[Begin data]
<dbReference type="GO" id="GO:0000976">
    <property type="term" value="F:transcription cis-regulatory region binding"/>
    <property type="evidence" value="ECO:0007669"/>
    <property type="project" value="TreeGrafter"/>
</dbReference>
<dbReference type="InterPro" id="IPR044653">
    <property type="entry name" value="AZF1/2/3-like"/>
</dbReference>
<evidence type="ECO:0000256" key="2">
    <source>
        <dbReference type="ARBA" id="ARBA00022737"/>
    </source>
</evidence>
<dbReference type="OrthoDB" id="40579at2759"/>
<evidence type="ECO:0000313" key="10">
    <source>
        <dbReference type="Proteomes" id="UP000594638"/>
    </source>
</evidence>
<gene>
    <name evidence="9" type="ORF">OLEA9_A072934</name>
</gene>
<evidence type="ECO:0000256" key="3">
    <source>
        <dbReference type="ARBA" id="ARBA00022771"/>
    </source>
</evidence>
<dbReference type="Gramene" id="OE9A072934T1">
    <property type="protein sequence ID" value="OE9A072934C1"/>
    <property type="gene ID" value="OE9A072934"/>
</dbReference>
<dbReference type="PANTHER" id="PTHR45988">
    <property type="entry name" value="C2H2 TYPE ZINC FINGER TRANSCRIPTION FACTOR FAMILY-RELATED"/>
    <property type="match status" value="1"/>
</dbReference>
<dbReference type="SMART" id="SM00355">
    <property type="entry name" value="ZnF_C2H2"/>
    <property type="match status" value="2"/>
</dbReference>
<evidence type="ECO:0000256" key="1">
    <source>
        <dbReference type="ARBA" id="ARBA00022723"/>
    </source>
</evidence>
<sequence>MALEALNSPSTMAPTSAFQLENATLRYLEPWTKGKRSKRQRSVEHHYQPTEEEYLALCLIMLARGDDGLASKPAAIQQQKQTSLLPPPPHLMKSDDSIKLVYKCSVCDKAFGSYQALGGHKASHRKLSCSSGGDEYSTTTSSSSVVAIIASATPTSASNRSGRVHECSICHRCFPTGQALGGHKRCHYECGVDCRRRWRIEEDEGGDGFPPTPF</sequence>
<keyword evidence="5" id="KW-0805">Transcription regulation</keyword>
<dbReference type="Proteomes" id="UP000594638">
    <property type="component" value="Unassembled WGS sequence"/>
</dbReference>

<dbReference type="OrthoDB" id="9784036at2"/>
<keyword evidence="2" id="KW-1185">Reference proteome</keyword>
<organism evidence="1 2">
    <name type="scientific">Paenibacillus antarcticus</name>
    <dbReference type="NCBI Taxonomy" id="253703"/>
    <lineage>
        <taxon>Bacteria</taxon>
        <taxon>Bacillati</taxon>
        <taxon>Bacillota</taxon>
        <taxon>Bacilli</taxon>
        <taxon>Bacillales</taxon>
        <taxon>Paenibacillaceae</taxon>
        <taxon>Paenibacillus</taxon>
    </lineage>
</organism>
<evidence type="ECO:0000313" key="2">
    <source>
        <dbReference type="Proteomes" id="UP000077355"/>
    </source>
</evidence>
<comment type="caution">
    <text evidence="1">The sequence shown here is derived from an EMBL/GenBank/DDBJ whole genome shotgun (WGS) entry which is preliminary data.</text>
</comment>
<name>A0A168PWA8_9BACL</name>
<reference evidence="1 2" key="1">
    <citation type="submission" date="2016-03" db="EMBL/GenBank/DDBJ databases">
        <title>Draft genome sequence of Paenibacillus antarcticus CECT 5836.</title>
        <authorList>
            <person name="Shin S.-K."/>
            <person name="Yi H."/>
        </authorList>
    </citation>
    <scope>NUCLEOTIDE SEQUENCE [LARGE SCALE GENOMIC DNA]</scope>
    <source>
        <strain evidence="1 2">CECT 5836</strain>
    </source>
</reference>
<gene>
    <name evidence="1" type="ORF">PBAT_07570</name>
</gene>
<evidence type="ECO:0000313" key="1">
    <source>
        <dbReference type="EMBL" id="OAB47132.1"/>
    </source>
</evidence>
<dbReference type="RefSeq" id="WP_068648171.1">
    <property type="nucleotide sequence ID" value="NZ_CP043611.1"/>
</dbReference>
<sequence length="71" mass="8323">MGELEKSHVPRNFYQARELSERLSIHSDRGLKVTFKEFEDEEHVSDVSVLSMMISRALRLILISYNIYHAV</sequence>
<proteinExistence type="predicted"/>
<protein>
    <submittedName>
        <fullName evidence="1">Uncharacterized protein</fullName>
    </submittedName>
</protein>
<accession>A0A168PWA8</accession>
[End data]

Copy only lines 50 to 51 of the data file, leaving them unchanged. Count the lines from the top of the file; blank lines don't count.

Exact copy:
<dbReference type="OrthoDB" id="9784036at2"/>
<keyword evidence="2" id="KW-1185">Reference proteome</keyword>